Enter fetch. A first-class XHR request machine. At the time of this writing, 75% of global browser usage supports native fetch implementation. For the other 25%, there exists an excellent polyfill maintained by the fine folks at GitHub.

There is a lot of code there to digest, so here are the salient bits. The first thing the code does is check to see if fetch is currently implemented in the current environment (the browser in this case); if so, bail out and do nothing. This causes all calls to the fetch API to use the native implementation.

If fetch isn’t implemented, it is reimplemented using XMLHttpRequest and made globally available. This is an ideal setup because in your user-land code you can always use fetch and not worry about native or polyfill; to your code, it is all the same.

Taking this one step further, we want to use fetch on the browser, whether it’s native or not, and use fetch in Node,too. That is, we want a single developer API that’s completely context agnostic. Thankfully, there is a fetch implementation that is spec compliant (mostly) written for Node called–surprise, surprise–node-fetch.

By combining all of these fetch related concepts, stardog.js is able to use fetch to make all of the requests to the Stardog HTTP server using the same API and code regardless of the environment. If you look at the new code currently in the “development” branch, you won’t see any branching logic trying to guess how to make HTTP requests. It is just all fetch all the way down.

Tooling for stardog.js

So we wrote stardog.js with the intent of being universal, but the actual code is littered with require statements, which mean less than nothing in a browser. While the code we wrote is environment agnostic, we still need to do something so that it can function as expected in the browser.

Courtesy of Deborah Lee Soltesz

Courtesy of Deborah Lee Soltesz

We needed a tool to read our code, in-line all of the dependencies, and create a single JavaScript file that can be used in the browser. We selected rollup.js because it’s more tailored for small libraries rather than web applications.

In our case, rollup let us write stardog.js using the standard require and CommonJS semantics we are used to, but then execute a build step to bundle all of the dependencies into something a browser can execute.

And it’s during this build phase that the “browser” field in package.json comes into play. When rollup follows a require statement, if it’s an npm package, and it has a specified “browser” field, that is the file that will be used to satisfy the require statement.

Besides just flattening out require statements and inlining dependencies, rollup.js lets us use many es2015 features not available in some browsers like Class, object destructuring, default arguments, and arrow functions. These features are “transpiled” with babel down to ES5 which is what all modern browsers natively support.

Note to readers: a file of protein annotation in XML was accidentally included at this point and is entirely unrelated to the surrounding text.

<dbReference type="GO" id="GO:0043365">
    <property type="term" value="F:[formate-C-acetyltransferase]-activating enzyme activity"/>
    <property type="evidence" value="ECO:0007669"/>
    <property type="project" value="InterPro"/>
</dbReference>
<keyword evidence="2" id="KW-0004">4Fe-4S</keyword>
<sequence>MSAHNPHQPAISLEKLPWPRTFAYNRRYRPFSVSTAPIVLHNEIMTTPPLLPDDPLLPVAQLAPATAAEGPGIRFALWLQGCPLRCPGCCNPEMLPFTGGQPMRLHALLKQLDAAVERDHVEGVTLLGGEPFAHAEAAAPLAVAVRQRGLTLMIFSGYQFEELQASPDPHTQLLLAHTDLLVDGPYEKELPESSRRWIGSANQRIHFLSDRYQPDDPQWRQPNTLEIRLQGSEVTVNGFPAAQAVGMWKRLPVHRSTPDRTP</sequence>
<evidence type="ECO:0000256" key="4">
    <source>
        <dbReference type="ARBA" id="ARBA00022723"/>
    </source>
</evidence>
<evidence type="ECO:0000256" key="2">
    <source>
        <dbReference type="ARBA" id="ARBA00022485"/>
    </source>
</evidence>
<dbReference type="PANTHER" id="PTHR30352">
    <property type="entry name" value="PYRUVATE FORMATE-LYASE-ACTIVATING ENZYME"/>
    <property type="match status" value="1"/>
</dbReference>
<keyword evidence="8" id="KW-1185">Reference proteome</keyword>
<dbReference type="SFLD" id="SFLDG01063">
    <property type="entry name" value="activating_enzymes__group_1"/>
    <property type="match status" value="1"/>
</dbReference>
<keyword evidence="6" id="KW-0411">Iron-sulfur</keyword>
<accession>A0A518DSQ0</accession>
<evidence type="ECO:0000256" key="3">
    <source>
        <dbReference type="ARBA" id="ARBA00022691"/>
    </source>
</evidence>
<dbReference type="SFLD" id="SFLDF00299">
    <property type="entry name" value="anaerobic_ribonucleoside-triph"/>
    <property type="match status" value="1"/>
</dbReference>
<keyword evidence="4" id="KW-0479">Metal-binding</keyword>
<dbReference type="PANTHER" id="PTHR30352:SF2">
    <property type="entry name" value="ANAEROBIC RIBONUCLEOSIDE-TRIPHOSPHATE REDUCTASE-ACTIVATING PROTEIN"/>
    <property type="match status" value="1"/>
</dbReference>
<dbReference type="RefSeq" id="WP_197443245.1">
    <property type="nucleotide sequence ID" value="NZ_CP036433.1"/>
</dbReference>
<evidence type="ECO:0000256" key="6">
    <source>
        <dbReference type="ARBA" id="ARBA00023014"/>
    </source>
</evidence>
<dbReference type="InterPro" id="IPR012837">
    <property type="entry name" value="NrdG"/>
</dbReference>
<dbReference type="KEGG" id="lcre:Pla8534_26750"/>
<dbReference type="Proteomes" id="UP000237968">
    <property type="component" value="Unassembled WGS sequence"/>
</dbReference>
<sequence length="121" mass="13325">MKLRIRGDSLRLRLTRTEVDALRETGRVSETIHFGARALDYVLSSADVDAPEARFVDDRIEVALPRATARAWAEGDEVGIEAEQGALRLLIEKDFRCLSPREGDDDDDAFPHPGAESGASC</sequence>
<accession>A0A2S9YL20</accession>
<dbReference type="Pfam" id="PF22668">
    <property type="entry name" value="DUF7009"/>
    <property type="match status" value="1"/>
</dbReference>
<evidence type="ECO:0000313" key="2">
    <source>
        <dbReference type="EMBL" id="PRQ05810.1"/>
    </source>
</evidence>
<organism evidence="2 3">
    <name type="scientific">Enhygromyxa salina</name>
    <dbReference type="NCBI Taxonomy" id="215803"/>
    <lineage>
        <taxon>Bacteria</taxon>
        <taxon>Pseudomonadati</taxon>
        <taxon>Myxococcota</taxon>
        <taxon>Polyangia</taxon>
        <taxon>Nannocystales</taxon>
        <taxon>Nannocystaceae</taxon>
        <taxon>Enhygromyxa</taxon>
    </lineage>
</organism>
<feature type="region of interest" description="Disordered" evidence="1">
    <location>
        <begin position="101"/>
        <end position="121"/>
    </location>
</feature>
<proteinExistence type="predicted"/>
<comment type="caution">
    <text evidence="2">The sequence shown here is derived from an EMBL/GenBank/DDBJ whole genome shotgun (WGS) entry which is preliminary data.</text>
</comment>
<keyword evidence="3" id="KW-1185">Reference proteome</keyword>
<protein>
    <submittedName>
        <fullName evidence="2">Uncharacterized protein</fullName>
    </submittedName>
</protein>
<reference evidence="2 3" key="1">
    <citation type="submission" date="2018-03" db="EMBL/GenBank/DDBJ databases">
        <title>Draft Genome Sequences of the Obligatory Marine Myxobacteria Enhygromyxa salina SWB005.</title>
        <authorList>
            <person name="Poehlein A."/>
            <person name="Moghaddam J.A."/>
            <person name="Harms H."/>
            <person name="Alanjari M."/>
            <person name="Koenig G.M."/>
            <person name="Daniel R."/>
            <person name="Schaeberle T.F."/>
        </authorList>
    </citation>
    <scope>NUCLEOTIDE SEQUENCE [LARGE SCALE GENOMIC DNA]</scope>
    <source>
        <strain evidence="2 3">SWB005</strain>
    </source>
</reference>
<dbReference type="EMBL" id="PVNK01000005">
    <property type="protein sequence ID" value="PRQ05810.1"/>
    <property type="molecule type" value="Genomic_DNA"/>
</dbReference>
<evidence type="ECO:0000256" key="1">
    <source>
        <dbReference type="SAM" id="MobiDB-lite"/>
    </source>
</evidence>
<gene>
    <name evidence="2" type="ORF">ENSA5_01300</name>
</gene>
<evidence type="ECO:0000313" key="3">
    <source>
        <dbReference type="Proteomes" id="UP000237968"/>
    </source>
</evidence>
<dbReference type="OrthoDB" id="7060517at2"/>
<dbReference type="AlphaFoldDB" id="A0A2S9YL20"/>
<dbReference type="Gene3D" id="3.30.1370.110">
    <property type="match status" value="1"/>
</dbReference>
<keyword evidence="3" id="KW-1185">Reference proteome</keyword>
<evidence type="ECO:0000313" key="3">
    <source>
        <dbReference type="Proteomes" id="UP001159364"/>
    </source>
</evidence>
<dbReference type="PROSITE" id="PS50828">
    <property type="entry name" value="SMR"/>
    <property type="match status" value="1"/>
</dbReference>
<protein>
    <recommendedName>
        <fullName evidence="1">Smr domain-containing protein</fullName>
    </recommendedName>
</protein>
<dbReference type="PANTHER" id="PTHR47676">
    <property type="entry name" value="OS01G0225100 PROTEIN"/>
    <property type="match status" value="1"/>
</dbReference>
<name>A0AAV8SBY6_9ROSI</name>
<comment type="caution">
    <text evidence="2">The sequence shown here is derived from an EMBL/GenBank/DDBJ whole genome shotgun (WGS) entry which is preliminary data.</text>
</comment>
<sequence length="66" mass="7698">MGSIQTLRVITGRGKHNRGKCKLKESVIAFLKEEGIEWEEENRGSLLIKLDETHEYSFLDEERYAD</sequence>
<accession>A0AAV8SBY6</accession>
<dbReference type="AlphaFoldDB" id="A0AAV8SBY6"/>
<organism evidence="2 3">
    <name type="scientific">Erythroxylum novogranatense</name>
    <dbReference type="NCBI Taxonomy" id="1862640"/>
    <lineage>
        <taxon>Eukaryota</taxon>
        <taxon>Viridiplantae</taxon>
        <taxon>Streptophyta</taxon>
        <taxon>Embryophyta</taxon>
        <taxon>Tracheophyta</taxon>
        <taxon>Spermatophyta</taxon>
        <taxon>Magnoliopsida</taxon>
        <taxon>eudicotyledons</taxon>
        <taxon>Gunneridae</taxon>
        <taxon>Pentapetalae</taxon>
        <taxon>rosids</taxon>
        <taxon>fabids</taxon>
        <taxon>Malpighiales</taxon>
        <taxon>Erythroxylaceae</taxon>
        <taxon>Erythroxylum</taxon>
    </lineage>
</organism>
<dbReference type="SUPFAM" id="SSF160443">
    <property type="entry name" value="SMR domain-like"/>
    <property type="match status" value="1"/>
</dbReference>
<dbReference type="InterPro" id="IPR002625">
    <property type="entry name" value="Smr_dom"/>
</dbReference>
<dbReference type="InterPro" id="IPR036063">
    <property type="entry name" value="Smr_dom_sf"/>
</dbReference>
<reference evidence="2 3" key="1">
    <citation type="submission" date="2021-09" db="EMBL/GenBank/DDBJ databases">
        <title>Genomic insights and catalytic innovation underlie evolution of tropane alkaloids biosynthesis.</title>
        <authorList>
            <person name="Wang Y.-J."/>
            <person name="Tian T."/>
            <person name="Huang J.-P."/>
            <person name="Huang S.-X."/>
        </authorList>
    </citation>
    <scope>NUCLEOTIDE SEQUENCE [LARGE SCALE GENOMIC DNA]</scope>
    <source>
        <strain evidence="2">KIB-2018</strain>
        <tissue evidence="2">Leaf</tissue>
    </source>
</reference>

As you can see, in our package.json file, we’ve added a “browser” key pointing to the built stardog.js file in the “dist” folder. So when you want to use stardog.js in your project, just require or import it in and you’ll be communicating with the Stardog HTTP server faster than you can say SPARQL.

Onward and Upward

The stardog.js roadmap includes a mix of boring housekeeping tasks and some really exciting new features. Some of the housekeeping tasks include:

  • providing JavaScript APIs to all of the existing REST endpoints
  • continual refinements of documentation and TypeScript definitions
  • clearer documentation and examples
  • continue to squeeze compression on the browser bundle

Typical housekeeping tasks. The interesting bits show up when we start talking about new features.

Courtesy of hennasabel

Courtesy of hennasabel

I’m going to let you in on a little secret…GraphQL is coming to the Stardog HTTP server. The existing Stardog REST API is going to be migrated to GraphQL.

First benefit of this move: re-using your existing GraphQL knowledge and skill set when building Stardog apps. Win.

Next, as this change is rolled out to the many (many) RESTful endpoints, stardog.js is going to migrate along with it. Rather than pre-packaged URIs and HTTP message bodies, it will become a collection of preconfigured GraphQL queries and APIs for building GraphQL queries that can be dispatched using fetch.

Another benefit of moving to GraphQL is that developers will be able to query whatever they want, provided it is exposed in the GraphQL schema. You won’t have to wait for stardog.js to add a method to expose new-feature-foo via a method call on stardog.js; developers will be able to query against the GraphQL endpoint directly for the information they need.

Moving Ahead

Rewriting stardog.js was a much bigger job than we originally thought it was going to be. It’s been a great experience for us to go deep into an unfamiliar code base and to try to understand and improve it. We also got to experiment with new tooling and to dig deep into how JavaScript libraries are bundled and distributed.

These changes add up to a better and more fun developer experience when programming against Stardog. We encourage pull requests of all kinds and welcome feedback and suggestions from the community.